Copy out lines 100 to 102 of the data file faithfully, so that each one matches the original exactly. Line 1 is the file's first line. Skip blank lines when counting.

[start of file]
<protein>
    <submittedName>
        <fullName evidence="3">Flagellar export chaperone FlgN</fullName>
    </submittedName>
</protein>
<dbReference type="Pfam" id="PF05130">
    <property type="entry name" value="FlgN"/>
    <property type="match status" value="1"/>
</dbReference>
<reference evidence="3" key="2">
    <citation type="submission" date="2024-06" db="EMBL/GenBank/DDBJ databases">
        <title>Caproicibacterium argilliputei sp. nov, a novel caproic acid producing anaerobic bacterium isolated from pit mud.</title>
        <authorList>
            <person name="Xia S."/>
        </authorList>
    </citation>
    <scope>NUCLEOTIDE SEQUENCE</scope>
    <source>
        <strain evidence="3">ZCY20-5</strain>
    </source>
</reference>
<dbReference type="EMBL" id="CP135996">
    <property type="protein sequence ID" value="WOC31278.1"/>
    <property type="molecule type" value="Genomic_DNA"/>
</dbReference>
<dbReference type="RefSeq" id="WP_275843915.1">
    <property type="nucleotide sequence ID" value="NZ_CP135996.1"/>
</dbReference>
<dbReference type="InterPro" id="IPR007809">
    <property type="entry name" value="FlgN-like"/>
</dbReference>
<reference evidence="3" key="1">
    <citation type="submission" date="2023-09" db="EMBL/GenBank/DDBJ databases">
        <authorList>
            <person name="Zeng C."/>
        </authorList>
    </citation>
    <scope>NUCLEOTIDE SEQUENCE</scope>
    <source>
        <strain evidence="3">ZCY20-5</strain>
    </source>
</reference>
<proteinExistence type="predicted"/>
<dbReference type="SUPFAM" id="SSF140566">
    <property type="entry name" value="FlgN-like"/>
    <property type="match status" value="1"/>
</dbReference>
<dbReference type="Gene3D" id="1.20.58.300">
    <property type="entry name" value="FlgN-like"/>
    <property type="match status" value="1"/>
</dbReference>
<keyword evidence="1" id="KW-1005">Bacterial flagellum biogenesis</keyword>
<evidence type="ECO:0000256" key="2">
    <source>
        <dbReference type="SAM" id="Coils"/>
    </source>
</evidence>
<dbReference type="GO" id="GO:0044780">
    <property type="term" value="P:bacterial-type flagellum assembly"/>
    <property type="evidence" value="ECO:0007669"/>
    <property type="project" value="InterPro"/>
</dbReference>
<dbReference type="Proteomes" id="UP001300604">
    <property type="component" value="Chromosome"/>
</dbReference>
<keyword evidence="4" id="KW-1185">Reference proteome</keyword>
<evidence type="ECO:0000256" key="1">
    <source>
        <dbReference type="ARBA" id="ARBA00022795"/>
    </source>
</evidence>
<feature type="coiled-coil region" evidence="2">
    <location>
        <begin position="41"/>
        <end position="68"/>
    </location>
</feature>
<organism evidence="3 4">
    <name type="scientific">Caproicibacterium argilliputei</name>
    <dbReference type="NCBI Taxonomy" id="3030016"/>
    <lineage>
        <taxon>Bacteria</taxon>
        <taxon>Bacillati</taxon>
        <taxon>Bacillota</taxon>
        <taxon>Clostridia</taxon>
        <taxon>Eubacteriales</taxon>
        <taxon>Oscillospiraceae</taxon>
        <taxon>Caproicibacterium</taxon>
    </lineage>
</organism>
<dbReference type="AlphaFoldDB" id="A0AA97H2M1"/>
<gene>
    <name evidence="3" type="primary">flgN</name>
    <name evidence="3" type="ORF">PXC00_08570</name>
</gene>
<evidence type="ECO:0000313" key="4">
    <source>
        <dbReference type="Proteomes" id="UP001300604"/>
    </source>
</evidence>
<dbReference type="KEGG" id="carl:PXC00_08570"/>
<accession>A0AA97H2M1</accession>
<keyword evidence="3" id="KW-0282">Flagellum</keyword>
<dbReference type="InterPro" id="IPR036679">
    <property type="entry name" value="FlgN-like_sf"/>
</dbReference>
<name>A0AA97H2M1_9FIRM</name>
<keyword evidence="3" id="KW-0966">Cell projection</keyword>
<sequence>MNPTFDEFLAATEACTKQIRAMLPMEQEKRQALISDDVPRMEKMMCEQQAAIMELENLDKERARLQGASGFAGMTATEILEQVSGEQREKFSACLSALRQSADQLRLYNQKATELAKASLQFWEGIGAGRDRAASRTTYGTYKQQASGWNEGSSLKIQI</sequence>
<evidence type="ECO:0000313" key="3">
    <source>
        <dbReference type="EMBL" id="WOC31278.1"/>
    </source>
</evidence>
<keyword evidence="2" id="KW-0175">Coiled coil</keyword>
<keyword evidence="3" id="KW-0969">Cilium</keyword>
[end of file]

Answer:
</evidence>
<dbReference type="KEGG" id="carl:PXC00_08570"/>
<accession>A0AA97H2M1</accession>